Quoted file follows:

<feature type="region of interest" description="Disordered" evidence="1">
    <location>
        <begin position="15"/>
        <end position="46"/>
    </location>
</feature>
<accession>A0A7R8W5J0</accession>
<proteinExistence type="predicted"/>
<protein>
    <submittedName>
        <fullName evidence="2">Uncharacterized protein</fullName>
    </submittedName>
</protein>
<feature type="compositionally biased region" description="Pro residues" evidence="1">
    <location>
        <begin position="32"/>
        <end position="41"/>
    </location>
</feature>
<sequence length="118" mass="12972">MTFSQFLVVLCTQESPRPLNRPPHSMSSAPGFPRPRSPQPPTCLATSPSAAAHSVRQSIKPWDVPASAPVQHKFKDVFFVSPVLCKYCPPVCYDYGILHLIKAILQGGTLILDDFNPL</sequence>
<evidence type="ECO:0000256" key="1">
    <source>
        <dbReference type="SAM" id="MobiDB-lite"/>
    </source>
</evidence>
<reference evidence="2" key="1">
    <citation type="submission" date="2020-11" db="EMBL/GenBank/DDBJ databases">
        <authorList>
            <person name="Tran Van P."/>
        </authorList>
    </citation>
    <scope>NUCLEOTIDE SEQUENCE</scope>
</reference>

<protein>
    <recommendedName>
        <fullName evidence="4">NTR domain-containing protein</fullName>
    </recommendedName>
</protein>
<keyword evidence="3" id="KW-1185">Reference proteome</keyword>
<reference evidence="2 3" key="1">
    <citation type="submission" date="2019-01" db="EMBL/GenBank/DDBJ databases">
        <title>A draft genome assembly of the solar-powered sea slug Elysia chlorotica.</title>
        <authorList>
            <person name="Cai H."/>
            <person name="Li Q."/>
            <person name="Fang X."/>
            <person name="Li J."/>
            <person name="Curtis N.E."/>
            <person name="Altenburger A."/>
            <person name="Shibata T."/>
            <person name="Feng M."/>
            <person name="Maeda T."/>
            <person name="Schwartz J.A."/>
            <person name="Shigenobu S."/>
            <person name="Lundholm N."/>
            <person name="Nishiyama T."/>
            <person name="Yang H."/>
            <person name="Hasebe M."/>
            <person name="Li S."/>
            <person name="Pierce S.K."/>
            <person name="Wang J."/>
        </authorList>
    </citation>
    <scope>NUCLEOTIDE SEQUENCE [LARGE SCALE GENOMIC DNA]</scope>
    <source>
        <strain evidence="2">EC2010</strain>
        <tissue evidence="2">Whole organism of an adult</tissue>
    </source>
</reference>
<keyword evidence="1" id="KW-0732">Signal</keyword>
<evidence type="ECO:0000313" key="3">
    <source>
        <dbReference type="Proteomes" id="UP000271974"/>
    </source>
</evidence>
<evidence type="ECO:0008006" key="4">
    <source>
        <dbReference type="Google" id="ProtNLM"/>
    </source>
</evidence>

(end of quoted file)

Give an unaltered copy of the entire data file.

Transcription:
<feature type="region of interest" description="Disordered" evidence="1">
    <location>
        <begin position="15"/>
        <end position="46"/>
    </location>
</feature>
<accession>A0A7R8W5J0</accession>
<proteinExistence type="predicted"/>
<protein>
    <submittedName>
        <fullName evidence="2">Uncharacterized protein</fullName>
    </submittedName>
</protein>
<feature type="compositionally biased region" description="Pro residues" evidence="1">
    <location>
        <begin position="32"/>
        <end position="41"/>
    </location>
</feature>
<sequence length="118" mass="12972">MTFSQFLVVLCTQESPRPLNRPPHSMSSAPGFPRPRSPQPPTCLATSPSAAAHSVRQSIKPWDVPASAPVQHKFKDVFFVSPVLCKYCPPVCYDYGILHLIKAILQGGTLILDDFNPL</sequence>
<evidence type="ECO:0000256" key="1">
    <source>
        <dbReference type="SAM" id="MobiDB-lite"/>
    </source>
</evidence>
<reference evidence="2" key="1">
    <citation type="submission" date="2020-11" db="EMBL/GenBank/DDBJ databases">
        <authorList>
            <person name="Tran Van P."/>
        </authorList>
    </citation>
    <scope>NUCLEOTIDE SEQUENCE</scope>
</reference>

<protein>
    <recommendedName>
        <fullName evidence="4">NTR domain-containing protein</fullName>
    </recommendedName>
</protein>
<keyword evidence="3" id="KW-1185">Reference proteome</keyword>
<reference evidence="2 3" key="1">
    <citation type="submission" date="2019-01" db="EMBL/GenBank/DDBJ databases">
        <title>A draft genome assembly of the solar-powered sea slug Elysia chlorotica.</title>
        <authorList>
            <person name="Cai H."/>
            <person name="Li Q."/>
            <person name="Fang X."/>
            <person name="Li J."/>
            <person name="Curtis N.E."/>
            <person name="Altenburger A."/>
            <person name="Shibata T."/>
            <person name="Feng M."/>
            <person name="Maeda T."/>
            <person name="Schwartz J.A."/>
            <person name="Shigenobu S."/>
            <person name="Lundholm N."/>
            <person name="Nishiyama T."/>
            <person name="Yang H."/>
            <person name="Hasebe M."/>
            <person name="Li S."/>
            <person name="Pierce S.K."/>
            <person name="Wang J."/>
        </authorList>
    </citation>
    <scope>NUCLEOTIDE SEQUENCE [LARGE SCALE GENOMIC DNA]</scope>
    <source>
        <strain evidence="2">EC2010</strain>
        <tissue evidence="2">Whole organism of an adult</tissue>
    </source>
</reference>
<keyword evidence="1" id="KW-0732">Signal</keyword>
<evidence type="ECO:0000313" key="3">
    <source>
        <dbReference type="Proteomes" id="UP000271974"/>
    </source>
</evidence>
<evidence type="ECO:0008006" key="4">
    <source>
        <dbReference type="Google" id="ProtNLM"/>
    </source>
</evidence>